Robleto: Yes. Incredibly influential on my life, definitely leaves a mark. [laughs]
Tippett: So how old were you then? You were pretty young, right?
Robleto: Yeah. Six — six, seven. And, there are a full range of emotional experiences, you would imagine, in a honky-tonk. As a six-year-old camped next to the jukebox watching it play out, it really did leave a mark. And what I mean is, you know, having Patsy Cline soundtrack what I’m actually witnessing in the room as she’s singing about it, made this one-to-one connection between the pop song, or the country song, or the art object, and life. And I think that has left a lasting impression on me, which ties into science in maybe an unexpected way in that I want what I do to be metaphor and have a practical — I want it to do something, too, in life.
Tippett: Mm-hmm. And then the other stories, later on, your father was a biologist, correct? And …
Tippett: And was from Nicaragua. And you didn’t really spend that much time with him growing up?
Tippett: But then, um, you’ve told the story about, sounds like when you were maybe in your early 20s, you were depressed, and you went to stay with him in Miami. And we have the Beatles to thank — your father and the Beatles to thank for you truly having this epiphany.
Robleto: Yes. No, I really, I didn’t know what an epiphany was until I had one.
Robleto: It really was that. I mean, within 24 hours. I still don’t know how to explain it. It was related to this experience of what was clearly deep depression. Now, when I look back, visiting him, sort of — you know, every young man has to sort of come to terms with that at some point. And I just — I guess I needed to spend time with him. And really the only thing we could communicate on was music. And he was a huge Beatles fan. He pretty much learned English many — and his brothers, from Beatles records, I love that story that he told me — from the lyrics. But I don’t know. One day he left and accidentally left “Sgt. Pepper” playing on repeat on the CD. And I was, you know, locked in my room in some terrible state, and so for 24 hours I heard “Sgt. Pepper” through the muffled wall in the other room. And something just changed. I don’t know how to explain it. But when I came out of the room, I was an artist. [laughter]
Robleto: And, I haven’t looked back since.
Tippett: And you’ve said that — I mean, you did bring out some pastels and a pad of paper? Right? And you started …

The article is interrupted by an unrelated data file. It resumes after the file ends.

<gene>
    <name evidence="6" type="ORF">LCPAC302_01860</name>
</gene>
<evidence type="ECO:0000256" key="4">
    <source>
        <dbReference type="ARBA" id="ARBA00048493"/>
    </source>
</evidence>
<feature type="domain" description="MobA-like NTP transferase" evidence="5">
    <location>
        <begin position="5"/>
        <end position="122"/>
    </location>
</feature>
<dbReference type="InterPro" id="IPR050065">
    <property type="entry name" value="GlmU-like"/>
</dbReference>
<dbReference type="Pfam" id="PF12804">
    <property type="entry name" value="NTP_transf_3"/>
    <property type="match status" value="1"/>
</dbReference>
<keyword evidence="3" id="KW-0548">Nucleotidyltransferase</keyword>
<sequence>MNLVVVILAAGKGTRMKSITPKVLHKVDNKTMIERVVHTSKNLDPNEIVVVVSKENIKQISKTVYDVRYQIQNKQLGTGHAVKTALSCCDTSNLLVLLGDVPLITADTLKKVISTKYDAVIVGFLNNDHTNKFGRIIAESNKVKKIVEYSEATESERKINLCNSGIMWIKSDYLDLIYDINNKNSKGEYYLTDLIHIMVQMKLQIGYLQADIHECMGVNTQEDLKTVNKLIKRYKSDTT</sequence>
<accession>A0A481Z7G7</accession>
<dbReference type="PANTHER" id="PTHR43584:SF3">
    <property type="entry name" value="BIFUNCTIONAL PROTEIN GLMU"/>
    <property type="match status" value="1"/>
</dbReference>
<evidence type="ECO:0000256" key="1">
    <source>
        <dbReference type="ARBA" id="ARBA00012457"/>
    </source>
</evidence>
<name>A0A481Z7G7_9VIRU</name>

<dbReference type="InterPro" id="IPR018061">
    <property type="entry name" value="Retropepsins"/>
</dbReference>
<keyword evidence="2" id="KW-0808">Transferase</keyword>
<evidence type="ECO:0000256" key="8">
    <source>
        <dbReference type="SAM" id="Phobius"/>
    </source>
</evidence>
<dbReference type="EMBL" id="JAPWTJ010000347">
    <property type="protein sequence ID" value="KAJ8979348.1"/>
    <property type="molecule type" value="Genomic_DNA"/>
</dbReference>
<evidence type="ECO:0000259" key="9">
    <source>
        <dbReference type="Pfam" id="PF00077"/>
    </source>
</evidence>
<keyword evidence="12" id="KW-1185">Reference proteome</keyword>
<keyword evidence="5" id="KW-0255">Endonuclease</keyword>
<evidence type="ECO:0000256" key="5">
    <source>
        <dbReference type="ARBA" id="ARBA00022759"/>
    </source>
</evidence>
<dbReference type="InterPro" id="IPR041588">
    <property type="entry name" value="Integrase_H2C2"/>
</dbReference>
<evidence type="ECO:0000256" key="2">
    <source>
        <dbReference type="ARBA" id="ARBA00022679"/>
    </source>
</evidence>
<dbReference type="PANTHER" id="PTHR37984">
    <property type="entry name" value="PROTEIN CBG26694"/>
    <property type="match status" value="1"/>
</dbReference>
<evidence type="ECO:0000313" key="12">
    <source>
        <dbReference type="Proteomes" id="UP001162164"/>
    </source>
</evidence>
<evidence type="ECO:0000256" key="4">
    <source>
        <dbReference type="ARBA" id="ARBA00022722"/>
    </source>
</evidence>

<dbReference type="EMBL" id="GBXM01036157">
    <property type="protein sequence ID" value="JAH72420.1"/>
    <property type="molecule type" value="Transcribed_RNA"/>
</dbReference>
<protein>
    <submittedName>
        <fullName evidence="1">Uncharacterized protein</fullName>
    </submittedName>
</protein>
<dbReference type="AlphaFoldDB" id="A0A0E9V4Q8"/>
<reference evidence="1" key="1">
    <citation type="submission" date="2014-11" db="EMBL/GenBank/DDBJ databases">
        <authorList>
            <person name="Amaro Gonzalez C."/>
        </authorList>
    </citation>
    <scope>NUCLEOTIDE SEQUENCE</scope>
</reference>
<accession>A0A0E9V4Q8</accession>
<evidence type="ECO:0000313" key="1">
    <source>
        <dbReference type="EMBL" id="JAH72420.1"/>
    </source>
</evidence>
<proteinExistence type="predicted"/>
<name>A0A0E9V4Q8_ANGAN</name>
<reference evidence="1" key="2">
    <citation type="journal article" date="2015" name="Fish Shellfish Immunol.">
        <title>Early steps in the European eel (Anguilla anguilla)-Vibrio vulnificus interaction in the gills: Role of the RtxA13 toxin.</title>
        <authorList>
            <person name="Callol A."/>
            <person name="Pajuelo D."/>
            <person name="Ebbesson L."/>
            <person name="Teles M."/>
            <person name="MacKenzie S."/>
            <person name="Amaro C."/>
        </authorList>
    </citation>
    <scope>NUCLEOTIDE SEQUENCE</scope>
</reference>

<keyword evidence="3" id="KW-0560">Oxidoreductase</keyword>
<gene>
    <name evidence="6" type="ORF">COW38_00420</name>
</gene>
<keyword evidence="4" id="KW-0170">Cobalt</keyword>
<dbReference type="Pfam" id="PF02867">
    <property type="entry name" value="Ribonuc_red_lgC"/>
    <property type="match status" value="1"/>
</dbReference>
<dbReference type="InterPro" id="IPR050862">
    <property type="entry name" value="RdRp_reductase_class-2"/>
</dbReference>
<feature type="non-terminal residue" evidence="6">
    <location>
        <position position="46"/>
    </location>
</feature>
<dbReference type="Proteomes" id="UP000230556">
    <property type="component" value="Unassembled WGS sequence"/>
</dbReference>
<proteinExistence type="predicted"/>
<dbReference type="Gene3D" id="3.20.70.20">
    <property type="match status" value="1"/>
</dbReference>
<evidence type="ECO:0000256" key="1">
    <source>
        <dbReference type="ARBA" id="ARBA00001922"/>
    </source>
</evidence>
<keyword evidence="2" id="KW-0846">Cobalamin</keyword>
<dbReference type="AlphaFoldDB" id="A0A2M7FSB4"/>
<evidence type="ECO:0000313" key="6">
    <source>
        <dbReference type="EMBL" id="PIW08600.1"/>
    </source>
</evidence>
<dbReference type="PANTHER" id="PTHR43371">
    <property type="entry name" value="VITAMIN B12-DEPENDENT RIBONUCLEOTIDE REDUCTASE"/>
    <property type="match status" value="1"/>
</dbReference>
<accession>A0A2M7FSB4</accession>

Robleto: Yeah, the first thing I told him was, please take me to an art store.
Tippett: Oh, you did. You didn’t happen to have — I wondered about that. You didn’t have pastels on hand.
Robleto: No, no. And that shows you, too, that I didn’t know what it meant to be an artist, so I thought, well, pastels, or paper? [laughter] I didn’t even know what I needed. So, that was where I started. And I’ll never forget that. Every artist has it, that blank page, and the fear, this guttural fear in my stomach, like oh, my God, anything’s possible. I don’t know what to do. I was scared and drawn to it in the same way. And I still have that feeling. It never goes away, I realize that now.
Tippett: So it’s interesting that both of these stories have music in them. Music is absolutely central to them. And, there’s a kinship in you, a kinship with the DJ, and the idea of the DJ runs all the way through a lot of the art projects you’ve done over the years.
Robleto: Yes. It’s — for me to begin to talk about “the sacred,” I have to start with music. And, you know, oddly, I never learned how to play an instrument, and I always — I mean, one of my great — one of the things I’m so envious of to this day is being in a band. And I’ve never been in a band. And I wish so much I had been, and could have been, and even to this day, I — since I was a little boy, to this day, I’ve kept a journal of potential band names and song titles.
Robleto: Just in case I ever got in a band. That — because I couldn’t play an instrument, I could contribute a great band name right away.
Robleto: And that’s turned into its own art object over the years. I found ways to finally get those things out without the music. But, yeah, it’s just part of, I don’t know, the science part of my brain wonders what — how am I wired to lean this way?
Tippett: Yeah, and actually though, some of your earliest sculptures were made from grinding vinyl records.